3D Co-ordinate Geometry
2D-Cartesian Coordinate System
2D Cartesian co-ordinates are simply areas that can be located within the location of two axis(x and y). These axis can be both positive and negative. To locate an item, find its position by measuring the distance above and across from the origin/centre of both axis (o).
It is important to understand that when we are working with 3D technology, we are actually working with the illusion of 3D space in a 2D environment. This accrues with the help of software application, making use a Cartesian co-ordinate system to create the illusion of working in 3D space. This is the exact same system/process that is used for teaching algebra.
French mathematician Rene Descartes first developed the Cartesian coordinate system in 1637, in an effort to merge algebra and Euclidean geometry. His work has played a very important part in the development of of geometry, calculus and cartography (the art and science of map making).
3D Cartesian coordinate system
In the early 19th century, a third dimension of measurement (z) was added. This axis is known as the depth axis and runs at a right angle to the x/y planes. This axis allows us to locate any point in a 3D environment. An item is located in the same way as with 2D co-ordinates, although a three separate locations must be used.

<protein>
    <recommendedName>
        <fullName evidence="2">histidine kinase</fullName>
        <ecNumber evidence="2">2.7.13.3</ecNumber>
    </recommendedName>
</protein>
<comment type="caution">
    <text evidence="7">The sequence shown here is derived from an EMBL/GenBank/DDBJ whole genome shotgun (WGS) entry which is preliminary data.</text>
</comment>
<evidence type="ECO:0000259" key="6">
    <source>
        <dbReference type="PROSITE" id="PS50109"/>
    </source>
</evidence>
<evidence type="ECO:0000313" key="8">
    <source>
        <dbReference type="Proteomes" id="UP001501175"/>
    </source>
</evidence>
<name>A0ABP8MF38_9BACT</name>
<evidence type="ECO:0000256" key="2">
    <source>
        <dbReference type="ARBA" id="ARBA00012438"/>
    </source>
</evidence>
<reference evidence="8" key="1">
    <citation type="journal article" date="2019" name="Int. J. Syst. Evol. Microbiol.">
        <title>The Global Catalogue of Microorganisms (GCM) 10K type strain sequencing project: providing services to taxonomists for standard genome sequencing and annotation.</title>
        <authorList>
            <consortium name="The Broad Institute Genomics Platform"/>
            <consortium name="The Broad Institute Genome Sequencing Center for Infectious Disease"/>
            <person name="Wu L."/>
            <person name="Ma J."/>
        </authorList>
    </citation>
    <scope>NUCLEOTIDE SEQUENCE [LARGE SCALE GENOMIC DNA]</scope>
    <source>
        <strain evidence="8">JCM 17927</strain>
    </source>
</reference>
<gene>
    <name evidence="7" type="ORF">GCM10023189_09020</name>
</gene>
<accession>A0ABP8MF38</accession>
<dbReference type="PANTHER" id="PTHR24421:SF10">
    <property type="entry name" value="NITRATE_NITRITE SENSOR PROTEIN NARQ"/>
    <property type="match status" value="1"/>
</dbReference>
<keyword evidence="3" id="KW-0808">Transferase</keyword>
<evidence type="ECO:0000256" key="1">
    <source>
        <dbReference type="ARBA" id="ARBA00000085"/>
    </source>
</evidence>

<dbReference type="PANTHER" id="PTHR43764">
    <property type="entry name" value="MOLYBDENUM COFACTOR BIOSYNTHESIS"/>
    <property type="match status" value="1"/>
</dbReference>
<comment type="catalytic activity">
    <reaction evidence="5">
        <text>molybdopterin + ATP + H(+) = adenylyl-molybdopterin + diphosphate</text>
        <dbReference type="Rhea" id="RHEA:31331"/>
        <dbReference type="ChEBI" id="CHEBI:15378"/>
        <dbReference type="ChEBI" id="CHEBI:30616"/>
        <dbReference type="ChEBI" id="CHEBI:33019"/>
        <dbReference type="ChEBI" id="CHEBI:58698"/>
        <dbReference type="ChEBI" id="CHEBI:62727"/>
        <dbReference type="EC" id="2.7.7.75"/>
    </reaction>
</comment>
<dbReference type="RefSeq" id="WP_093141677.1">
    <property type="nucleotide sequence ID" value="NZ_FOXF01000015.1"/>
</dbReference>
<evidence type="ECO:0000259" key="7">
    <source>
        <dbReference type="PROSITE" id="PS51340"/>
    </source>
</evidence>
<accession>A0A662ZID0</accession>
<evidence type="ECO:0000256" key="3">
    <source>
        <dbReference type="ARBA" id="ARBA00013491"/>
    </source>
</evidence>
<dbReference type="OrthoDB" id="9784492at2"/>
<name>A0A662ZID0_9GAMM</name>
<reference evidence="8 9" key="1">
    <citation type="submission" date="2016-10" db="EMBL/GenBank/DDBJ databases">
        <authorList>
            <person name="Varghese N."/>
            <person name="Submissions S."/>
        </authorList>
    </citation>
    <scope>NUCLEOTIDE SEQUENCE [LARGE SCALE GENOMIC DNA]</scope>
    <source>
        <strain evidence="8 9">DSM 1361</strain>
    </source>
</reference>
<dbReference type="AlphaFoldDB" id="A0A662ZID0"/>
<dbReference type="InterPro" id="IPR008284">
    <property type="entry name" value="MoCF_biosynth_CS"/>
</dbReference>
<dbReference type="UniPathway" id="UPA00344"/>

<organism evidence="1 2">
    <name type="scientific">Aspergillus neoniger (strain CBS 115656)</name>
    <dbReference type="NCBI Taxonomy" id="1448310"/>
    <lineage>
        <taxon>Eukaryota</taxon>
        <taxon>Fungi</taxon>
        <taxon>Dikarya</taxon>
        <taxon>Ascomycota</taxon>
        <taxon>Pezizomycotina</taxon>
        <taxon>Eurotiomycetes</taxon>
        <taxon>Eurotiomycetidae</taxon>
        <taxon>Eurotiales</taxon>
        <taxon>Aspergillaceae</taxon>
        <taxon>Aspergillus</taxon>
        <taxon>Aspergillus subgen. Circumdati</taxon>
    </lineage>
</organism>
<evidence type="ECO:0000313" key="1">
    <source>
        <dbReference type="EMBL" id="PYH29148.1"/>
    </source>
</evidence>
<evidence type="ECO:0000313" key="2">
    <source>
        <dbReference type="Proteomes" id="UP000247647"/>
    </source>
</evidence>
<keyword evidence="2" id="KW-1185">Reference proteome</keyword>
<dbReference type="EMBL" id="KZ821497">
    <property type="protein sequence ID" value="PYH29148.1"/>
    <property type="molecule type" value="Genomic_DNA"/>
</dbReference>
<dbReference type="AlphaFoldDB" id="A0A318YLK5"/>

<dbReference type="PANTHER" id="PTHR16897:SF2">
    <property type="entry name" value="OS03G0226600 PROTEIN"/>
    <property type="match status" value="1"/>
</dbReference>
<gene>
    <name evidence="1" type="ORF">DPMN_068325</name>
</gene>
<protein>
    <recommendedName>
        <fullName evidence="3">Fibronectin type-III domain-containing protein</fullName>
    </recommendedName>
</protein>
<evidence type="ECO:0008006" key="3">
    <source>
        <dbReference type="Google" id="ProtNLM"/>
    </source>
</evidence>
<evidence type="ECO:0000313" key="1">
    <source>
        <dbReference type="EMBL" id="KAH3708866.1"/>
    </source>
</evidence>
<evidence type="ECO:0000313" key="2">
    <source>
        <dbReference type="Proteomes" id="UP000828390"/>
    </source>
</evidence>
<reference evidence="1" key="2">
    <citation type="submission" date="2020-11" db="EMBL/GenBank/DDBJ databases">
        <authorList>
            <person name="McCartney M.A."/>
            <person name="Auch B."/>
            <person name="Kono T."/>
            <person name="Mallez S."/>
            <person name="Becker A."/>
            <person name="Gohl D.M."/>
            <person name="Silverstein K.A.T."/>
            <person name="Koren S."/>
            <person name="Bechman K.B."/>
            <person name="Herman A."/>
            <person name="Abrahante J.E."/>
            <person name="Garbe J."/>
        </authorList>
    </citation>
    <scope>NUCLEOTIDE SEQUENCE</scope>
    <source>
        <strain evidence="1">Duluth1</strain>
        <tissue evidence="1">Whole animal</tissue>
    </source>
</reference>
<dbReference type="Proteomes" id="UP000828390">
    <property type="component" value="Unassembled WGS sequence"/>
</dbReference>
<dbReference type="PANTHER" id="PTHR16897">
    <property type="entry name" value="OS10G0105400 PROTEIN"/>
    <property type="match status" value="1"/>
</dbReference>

A simple way to remember the X, Y and Z co-ordinates can be done using the middle finger, index finger and thumb on either hand. This has been demonstrated in the llustration below.
When using 3D Studio max these perspectives/co-ordinates can be recognised by four separate component screens/views.
(Top left=top viewport or x/y, top right=front viewport or x/z, bottom left=left viewport or y/z, bottom right=perspective viewport or x/y/z)